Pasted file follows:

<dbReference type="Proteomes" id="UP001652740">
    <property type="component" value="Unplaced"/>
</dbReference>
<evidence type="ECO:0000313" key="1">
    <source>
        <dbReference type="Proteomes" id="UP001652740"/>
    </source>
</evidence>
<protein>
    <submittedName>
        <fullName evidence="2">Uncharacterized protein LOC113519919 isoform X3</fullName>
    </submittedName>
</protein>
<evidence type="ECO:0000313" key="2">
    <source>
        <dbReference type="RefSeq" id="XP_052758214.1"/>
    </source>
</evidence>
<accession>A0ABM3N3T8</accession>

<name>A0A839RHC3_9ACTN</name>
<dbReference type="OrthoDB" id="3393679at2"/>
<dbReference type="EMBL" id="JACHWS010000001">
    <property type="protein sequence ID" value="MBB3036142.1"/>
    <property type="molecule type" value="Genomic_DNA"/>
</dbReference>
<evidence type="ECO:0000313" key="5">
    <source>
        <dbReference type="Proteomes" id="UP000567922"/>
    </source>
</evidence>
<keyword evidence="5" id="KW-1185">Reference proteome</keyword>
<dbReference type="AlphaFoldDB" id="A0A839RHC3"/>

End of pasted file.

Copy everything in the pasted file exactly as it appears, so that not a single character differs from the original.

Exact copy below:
<dbReference type="Proteomes" id="UP001652740">
    <property type="component" value="Unplaced"/>
</dbReference>
<evidence type="ECO:0000313" key="1">
    <source>
        <dbReference type="Proteomes" id="UP001652740"/>
    </source>
</evidence>
<protein>
    <submittedName>
        <fullName evidence="2">Uncharacterized protein LOC113519919 isoform X3</fullName>
    </submittedName>
</protein>
<evidence type="ECO:0000313" key="2">
    <source>
        <dbReference type="RefSeq" id="XP_052758214.1"/>
    </source>
</evidence>
<accession>A0ABM3N3T8</accession>

<name>A0A839RHC3_9ACTN</name>
<dbReference type="OrthoDB" id="3393679at2"/>
<dbReference type="EMBL" id="JACHWS010000001">
    <property type="protein sequence ID" value="MBB3036142.1"/>
    <property type="molecule type" value="Genomic_DNA"/>
</dbReference>
<evidence type="ECO:0000313" key="5">
    <source>
        <dbReference type="Proteomes" id="UP000567922"/>
    </source>
</evidence>
<keyword evidence="5" id="KW-1185">Reference proteome</keyword>
<dbReference type="AlphaFoldDB" id="A0A839RHC3"/>